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iota Kremlin Rifle Stock and Triad ZL Scope Ring Review
The Triad ring series is compatible with Picatinny rails and comes with a modular key system to help guarantee the best fit possible with the rail’s slots. The keys come in 0”, -.0035” and +.0035”and the user simply tries each key in the appropriate slot on their rail and uses the one that fits the best. On my rifle the rear key location was a perfect fit with a size 0” while my front key location could almost fit the +.0035” but I used the 0” to make sure it fit all the way; with a little sanding the .0035” would have been perfect. The modular key system is another unique design feature iota has developed to help reduce slop from the tolerances allowed in a standard Pic rail.

While placing my scope into the rings the fit was a little tighter than normal but it was easy to get it fully seated and rotated into the proper orientation. I torqued down the rings to the proper specs and the scope felt rock solid. Initial impressions? I loved the modular keys to get a tight fit with my Pic rail, the ZeroLight feature seemed interesting and the rings looked really good on my rifle.

iota Kremlin Rifle Stock and Triad ZL Scope Ring Review
Figure 4. Triad rings mounted on a Burris XTR2


After using the Triad ZL rings for many days in the field I absolutely love them. Having the ability to illuminate my turrets and level is a luxury I never knew I was missing. While I never felt the need to turn on the light in the morning I loved flicking it on for the last few minutes of daylight. As an added bonus for those users with aging eyes, it makes reading the turrets a lot easier without the need for your reading glasses when the ambient light gets low.

At their price point of $200 they’re not cheap but the integrated level and light make them a great purchase compared to other rings in their price range. Suffice it to say, when I build my next rifle there is a very good chance it will be topped with a set of Triad ZL rings, or their Nomad ZL rings, which are their one-piece base-ring combo. For those users who don’t want the ZeroLight technology, both their rings are offered without it as well at a slightly lower price.

iota also offers a stock they named the Kremlin. As those of you who have built custom rifles know, a custom stock often has a 6-8 month wait and can quickly become the holdup of your build. The objective for the Kremlin was to produce a stock that could be reliably delivered with a lead-time of 4-6 weeks. The stock also needed to be rock solid, look good, not be too heavy, and have great ergonomics.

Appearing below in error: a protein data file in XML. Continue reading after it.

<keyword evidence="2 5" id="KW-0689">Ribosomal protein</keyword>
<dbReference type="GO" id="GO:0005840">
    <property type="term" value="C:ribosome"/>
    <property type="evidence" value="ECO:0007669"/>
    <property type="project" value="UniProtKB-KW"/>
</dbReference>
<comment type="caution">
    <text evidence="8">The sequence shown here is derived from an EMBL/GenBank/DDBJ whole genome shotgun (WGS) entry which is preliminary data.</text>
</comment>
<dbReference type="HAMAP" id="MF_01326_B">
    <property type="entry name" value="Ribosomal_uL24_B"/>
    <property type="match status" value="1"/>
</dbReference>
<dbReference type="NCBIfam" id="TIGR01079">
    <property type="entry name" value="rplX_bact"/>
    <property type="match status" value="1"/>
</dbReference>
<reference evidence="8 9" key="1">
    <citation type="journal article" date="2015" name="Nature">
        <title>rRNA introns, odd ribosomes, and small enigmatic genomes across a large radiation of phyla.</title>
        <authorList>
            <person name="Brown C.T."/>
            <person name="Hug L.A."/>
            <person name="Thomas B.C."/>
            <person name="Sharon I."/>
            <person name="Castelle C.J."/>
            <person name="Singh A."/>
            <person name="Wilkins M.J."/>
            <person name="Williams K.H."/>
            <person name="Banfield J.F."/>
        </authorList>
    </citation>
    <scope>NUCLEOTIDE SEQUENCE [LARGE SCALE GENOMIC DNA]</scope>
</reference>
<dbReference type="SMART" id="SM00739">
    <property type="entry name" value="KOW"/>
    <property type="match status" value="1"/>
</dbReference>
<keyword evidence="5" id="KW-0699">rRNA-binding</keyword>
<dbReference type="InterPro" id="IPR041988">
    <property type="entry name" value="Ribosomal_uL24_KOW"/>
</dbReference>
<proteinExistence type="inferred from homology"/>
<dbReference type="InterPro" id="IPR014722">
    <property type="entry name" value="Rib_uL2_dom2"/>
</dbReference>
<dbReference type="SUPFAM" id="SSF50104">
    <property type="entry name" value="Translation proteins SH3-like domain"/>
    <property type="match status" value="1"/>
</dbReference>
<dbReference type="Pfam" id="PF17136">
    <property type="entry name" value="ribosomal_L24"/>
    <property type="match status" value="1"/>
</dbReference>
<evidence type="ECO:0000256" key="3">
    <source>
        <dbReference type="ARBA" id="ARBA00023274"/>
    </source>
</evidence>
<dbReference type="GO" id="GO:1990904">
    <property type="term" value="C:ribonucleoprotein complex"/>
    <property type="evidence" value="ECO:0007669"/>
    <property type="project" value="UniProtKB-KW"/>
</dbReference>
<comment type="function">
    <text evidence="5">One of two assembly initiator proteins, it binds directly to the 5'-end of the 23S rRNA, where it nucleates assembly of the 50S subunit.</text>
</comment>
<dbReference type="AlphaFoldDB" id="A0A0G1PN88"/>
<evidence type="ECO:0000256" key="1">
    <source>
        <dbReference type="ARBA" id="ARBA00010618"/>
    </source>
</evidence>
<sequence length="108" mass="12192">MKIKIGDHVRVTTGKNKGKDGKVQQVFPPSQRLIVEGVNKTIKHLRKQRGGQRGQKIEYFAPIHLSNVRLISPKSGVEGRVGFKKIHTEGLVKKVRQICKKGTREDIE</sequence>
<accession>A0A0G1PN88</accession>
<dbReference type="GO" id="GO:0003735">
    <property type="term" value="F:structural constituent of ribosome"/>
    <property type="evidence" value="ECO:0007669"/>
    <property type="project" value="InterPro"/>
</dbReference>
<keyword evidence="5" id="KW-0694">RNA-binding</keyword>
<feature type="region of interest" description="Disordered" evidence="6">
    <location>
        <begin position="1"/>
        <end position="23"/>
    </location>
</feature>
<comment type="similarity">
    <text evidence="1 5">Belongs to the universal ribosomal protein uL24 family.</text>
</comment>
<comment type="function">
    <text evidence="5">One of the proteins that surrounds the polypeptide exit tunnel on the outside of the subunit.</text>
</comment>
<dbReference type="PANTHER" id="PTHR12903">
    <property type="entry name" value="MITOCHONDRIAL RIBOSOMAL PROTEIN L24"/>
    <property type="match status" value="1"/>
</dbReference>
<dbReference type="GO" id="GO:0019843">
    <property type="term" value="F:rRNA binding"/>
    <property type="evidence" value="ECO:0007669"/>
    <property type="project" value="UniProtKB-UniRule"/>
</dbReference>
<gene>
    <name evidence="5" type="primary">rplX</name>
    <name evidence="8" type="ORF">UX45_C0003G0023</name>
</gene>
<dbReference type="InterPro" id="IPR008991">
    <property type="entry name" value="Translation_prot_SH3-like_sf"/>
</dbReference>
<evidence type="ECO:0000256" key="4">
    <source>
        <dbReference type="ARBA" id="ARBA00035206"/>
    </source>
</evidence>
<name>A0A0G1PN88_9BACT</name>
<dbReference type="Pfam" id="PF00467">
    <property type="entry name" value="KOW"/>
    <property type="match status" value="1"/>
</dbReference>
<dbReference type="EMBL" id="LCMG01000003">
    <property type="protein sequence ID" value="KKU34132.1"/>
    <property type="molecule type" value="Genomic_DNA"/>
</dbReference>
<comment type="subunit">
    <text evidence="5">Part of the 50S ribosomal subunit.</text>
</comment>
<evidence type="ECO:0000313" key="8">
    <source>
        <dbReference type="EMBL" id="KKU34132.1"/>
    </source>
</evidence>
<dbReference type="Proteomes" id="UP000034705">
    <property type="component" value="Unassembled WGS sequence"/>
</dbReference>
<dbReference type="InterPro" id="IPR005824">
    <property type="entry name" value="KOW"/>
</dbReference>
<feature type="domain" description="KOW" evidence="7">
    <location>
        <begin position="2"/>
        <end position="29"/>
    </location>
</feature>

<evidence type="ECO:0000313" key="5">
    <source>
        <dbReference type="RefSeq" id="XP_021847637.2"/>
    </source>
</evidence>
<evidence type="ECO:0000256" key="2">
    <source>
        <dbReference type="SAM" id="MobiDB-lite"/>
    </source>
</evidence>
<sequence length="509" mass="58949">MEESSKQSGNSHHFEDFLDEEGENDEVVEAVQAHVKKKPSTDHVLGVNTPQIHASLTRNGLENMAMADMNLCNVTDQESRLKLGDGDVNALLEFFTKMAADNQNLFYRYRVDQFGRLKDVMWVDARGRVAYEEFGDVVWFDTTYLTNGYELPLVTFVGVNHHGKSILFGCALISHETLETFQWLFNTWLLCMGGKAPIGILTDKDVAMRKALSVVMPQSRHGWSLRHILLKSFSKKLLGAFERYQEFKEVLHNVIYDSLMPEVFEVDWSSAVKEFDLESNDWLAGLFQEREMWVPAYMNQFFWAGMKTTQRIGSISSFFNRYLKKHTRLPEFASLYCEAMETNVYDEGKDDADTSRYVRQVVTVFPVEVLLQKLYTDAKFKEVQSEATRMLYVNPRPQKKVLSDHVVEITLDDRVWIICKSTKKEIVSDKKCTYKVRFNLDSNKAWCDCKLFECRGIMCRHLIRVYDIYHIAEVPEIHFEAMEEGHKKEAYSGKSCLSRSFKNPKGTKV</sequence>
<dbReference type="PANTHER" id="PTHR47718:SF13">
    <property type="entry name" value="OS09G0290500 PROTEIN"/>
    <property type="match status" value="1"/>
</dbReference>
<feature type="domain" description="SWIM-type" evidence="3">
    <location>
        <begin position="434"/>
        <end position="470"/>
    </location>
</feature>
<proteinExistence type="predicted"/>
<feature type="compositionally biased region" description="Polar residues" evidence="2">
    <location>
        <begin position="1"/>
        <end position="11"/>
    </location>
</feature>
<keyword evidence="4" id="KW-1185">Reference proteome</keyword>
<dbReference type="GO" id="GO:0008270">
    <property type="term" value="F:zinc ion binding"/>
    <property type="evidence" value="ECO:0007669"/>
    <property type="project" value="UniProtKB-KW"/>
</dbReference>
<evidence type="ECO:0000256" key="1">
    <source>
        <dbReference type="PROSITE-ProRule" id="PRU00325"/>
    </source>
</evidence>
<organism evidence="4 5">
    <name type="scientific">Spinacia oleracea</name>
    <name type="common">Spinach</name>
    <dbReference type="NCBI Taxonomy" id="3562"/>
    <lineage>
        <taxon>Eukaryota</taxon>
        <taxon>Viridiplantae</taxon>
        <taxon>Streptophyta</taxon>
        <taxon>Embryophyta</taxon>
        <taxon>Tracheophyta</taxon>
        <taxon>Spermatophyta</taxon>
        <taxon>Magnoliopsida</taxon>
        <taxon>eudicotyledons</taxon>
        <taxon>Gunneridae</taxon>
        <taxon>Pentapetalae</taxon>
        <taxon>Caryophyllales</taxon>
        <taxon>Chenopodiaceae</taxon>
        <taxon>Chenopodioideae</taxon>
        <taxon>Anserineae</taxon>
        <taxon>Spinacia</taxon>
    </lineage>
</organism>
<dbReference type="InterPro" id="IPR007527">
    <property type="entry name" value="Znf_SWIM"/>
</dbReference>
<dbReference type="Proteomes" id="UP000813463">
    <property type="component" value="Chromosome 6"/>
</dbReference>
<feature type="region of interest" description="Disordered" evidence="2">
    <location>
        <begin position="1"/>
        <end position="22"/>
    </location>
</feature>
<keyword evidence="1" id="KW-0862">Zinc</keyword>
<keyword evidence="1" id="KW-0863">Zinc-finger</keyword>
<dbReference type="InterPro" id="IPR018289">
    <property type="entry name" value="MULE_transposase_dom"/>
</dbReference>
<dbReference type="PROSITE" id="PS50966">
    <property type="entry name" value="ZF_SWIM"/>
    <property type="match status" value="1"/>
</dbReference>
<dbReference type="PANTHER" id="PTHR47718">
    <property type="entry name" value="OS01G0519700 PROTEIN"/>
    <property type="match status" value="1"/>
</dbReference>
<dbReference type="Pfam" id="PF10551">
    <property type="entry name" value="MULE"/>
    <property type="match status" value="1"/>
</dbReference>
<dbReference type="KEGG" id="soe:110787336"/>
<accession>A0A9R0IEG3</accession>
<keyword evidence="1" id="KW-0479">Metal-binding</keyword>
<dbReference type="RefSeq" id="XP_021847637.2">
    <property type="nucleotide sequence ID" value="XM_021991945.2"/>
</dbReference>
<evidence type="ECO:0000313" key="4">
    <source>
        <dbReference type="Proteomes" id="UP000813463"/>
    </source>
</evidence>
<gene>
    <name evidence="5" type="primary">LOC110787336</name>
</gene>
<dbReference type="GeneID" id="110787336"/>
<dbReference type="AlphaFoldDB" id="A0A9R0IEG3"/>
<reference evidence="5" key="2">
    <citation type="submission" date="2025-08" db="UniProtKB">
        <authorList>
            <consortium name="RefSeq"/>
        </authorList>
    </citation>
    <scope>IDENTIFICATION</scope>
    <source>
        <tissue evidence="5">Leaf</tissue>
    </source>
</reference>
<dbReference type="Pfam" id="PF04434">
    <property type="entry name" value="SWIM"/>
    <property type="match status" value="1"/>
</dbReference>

iota Kremlin Rifle Stock and Triad ZL Scope Ring Review
The Kremlin enjoying the shade by the river


After a few design iterations the Kremlin was born. I have included the diagram below to show the dimensions of the Kremlin to help you get a reference for its size compared to other stocks on the market. The stock has a listed weight of 2.5 pounds but mine weighed 3 after the addition of a bipod rail and two flush cups.

iota Kremlin Rifle Stock and Triad ZL Scope Ring Review
iota Kremlin stock dimensions


The Kremlin is currently offered for Remington 700 footprints in both long and short action, right and left handed, with a Sendero barrel channel and inletted for standard BDL or M5 bottom metal. It comes with pillars installed and is available in your choice of various molded in color patterns. If you want to customize your stock to include accessories such as flush cups, additional swivel studs or bipod rails, or if you require a different barrel channel inlet you can contact iota and they can accommodate most requests.

I ordered my Kremlin in Citadel Grey for a Remington 700 short action with an M5 inlet. I requested that two flush cups be installed on the left side of the rifle and a bipod rail be added to the forearm. The stock arrived within a few weeks of ordering and I hurried home to slap it together.

I tried to place both of my barreled actions (Rem 700 and Bighorn TL2) in the stock but neither one would fit correctly. A little detective work showed the recoil lug pocket was not deep enough for my aftermarket lug on my Remington or the integrated lug on the Bighorn, but some quick handy work with a Dremel had the actions fitting in no time.

Both my rifles wear aftermarket barrels that claim to be Remington Sendero/Varmint contours but both of them fit too tightly in the barrel channel. It took less than 10 minutes to open up the barrel channel enough to free float the barrel by wrapping sand paper around an appropriate sized socket and sanding it out. The M5 metal I ordered from Stocky’s fit like a glove as I finished bolting the rifle together.

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